Just like most first-time mothers, 35-year-old Mercy Atieno was excited upon discovering that she was pregnant in 2016.
She visited a local hospital in Homa Bay County, during the early months of the pregnancy and was glad to be informed that everything was fine.
Despite the good news, Atieno states that the visit left a sour taste in her mouth since the nurse that attended to her and other mothers, kept them waiting for long.
"She seemed to be in a bad mood on that day and was just quarrelling staff and patients every now and then. We were all afraid to ask questions and couldn't wait to be done," recalls Atieno.
As a result of the experience, she vowed to never step foot in the hospital again, until her delivery date.
"I decided to keep away from the clinic unless it was really necessary. My health seemed good throughout the pregnancy. I never got sick at any point, so I knew that the baby was fine."
Unknown to Atieno, she suffered from hypertension during that period which led to her losing the baby through as a stillbirth.
She is among the many women who lose children out of causes that can be averted with effective pregnancy check-ups.
The World Health Organisation (WHO) recommends that pregnant women have at least four antenatal care (ANC) visits before they give birth.
During the appointments, a mother's weight, blood sugar, iron levels and blood pressure measurements are often assessed. Doctors also check for infections among other conditions.
These ANC visits (structured to encompass the first, second and third trimesters of pregnancy) enable health workers to prevent or detect and address pregnancy complications before they adversely affect mothers and their unborn children.
Yet, government statistics from the Kenya Demographic and Health Survey (KDHS) show that only 58 percent of expectant women meet those targets.
"The number of women who make first ANC visits is usually high. But they end up reducing in subsequent visits. We need to ask ourselves why this is happening," said Dr Sheikh Mohammed, the head of the family health department at the ministry of health (MoH).
According to him, the declines could be an indication of the quality of care that affected women are exposed to.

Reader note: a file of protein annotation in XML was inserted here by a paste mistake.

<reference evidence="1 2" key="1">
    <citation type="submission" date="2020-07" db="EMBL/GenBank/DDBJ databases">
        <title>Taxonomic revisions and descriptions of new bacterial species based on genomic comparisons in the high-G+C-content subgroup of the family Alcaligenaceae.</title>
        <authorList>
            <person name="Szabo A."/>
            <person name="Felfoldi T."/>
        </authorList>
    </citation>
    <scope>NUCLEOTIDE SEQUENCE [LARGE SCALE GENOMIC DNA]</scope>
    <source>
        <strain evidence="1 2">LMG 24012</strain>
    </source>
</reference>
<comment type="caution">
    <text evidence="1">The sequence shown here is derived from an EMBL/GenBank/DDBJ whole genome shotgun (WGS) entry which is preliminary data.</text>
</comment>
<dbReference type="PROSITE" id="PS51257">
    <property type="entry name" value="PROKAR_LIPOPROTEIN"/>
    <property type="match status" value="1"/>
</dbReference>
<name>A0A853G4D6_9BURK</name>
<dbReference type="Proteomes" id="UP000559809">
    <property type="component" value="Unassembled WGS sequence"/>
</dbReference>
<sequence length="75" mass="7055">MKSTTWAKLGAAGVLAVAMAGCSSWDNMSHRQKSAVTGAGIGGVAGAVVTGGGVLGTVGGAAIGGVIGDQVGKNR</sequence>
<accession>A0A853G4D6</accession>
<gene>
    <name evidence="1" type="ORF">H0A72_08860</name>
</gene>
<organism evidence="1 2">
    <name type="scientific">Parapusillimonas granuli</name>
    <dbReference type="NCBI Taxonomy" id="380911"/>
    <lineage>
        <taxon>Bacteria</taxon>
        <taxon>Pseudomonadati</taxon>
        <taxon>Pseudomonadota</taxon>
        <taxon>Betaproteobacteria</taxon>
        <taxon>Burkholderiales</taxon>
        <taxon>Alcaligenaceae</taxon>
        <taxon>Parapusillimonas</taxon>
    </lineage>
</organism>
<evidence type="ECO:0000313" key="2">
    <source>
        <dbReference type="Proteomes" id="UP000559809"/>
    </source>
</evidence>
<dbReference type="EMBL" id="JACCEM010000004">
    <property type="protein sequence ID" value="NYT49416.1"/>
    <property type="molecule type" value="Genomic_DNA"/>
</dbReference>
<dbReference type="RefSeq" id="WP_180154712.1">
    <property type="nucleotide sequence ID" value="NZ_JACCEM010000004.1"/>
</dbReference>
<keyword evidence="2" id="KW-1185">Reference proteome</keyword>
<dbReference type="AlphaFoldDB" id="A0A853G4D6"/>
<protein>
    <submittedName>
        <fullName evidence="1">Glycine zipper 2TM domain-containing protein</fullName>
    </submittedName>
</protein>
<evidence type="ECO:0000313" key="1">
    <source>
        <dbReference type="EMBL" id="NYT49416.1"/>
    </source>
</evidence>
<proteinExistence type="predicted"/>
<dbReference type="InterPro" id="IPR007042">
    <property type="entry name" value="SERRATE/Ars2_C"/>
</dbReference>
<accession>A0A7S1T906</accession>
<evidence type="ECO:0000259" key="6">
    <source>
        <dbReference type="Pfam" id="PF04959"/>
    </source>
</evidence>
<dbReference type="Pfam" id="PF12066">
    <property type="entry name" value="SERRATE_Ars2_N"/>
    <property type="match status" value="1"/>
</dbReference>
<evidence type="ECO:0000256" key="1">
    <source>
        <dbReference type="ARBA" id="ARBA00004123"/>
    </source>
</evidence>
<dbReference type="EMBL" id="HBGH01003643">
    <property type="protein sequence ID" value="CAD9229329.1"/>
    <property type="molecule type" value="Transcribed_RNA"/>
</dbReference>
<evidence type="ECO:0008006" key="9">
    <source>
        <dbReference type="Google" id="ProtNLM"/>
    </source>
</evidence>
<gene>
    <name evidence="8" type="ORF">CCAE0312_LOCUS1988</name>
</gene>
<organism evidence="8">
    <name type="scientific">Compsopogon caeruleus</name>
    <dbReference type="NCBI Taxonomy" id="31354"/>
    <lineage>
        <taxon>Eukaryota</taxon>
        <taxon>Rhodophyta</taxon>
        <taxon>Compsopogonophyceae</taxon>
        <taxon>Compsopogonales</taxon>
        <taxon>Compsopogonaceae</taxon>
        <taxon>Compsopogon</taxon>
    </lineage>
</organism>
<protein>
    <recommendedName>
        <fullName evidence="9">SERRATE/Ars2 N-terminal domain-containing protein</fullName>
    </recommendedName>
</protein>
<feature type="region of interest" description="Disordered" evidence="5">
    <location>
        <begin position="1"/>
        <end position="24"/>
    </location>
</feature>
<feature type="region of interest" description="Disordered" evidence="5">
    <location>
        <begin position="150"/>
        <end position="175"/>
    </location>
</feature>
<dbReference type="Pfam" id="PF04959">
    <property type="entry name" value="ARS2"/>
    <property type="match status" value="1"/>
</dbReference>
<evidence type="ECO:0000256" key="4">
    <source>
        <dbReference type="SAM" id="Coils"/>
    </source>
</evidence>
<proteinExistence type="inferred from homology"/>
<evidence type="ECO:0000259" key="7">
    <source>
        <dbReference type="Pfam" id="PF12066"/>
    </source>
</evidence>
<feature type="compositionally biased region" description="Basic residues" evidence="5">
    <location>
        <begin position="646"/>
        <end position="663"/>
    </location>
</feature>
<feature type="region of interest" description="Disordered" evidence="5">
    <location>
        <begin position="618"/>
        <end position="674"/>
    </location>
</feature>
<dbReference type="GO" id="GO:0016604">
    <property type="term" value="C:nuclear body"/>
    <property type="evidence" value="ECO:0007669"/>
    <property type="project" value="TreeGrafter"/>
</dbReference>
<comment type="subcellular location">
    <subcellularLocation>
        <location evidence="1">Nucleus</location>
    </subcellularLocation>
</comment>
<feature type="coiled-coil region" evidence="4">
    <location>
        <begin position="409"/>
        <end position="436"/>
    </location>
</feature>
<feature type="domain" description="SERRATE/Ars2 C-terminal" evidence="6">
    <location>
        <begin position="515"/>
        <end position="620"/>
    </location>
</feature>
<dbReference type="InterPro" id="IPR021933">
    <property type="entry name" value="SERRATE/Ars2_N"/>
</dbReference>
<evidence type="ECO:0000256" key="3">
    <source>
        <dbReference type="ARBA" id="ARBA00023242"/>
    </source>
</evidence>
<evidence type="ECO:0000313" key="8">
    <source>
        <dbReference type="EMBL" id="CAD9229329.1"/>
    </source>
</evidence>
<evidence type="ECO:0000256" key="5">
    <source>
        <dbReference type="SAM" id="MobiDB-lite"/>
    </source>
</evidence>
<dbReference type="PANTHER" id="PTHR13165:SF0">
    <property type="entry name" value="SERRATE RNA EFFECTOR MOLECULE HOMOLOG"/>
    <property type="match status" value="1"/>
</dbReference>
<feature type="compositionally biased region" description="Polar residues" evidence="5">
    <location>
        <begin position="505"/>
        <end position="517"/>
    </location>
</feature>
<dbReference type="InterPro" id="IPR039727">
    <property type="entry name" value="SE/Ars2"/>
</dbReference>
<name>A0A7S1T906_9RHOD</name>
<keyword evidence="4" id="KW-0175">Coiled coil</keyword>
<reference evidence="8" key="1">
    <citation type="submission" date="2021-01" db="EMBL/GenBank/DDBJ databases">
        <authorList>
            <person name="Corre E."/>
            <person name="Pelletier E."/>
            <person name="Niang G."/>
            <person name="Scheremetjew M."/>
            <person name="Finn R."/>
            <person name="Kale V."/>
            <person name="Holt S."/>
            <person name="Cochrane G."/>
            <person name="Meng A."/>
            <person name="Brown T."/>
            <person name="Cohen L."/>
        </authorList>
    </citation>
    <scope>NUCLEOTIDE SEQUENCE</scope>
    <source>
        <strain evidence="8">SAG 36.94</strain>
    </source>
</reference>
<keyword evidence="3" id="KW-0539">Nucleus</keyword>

"Mothers need to be well taken care of. If they feel mistreated at the hospital, then they will not come back and this puts their life at risk," stated Dr Sheikh during the 2020 Partnership for Strengthening Maternal, Newborn, Child Health and Nutrition conference that was held last week in Nairobi early this month.
Even though the introduction of free maternity care led to an influx of women giving birth at health facilities, health experts are still perturbed by the high maternal and child deaths in Kenya.
Figures from MoH show that Kenya has a high infant mortality rate of 39 deaths per 1,000 live births. This means that one in every 26 children born, dies before celebrating their first birthday.
"This is once again a quality-of-care issue. Mothers can reach hospitals in good time; but if medical staff are not well trained or equipped to perform safe deliveries and handle arising complications, we will continue losing our women and children," said Dr Stephen Kaliti, the head of the reproductive and maternal health division at MoH.
"Aside from quality care, we should also recognise the role that proper nutrition plays in the health of women and children," said Daniel Muhinja, a health and nutrition expert at World Vision Kenya.
Generally, women need a balanced diet during pregnancy and increased quantities of certain nutrients - especially iron - for proper heath and development of the child.
Sufficient iron guards against pregnancy anaemia, which is thought to be the most frequent cause of maternal death. The condition increases the risk of induction of labour or caesarean section. It also enhances a mother's chances of dying in case of excessive blood loss after delivery (postpartum haemorrhage).
Iron deficiency anaemia during pregnancy is also linked to a number of harmful effects on the foetus. They include intrauterine growth restriction, death, infection, preterm delivery and neuro-developmental (nerve) damage, which may be irreversible.
Once the baby is born, exclusive breastfeeding for the first six months of life is recommended. Aside from meeting all nutrition requirements for the child, the milk also acts as an immune booster that protects the child from diseases.
Muhinja noted that mothers should also get access to family planning services whenever they need them.
This enables them to adequately space their births - for at least two years - as per the WHO guidelines.
Research shows that when women get pregnant early (shortly after delivery), their children have a high risk of being born prematurely or having low birth weight that is detrimental to their health.
To attain universal access to maternal and child services, Muhinja stated that women need to be knowledgeable about what they should do during pregnancy, so as to take good care of their health and well-being of the unborn children.
"This is a role that community health volunteers can play effectively, so long as they are empowered and motivated to perform their tasks well."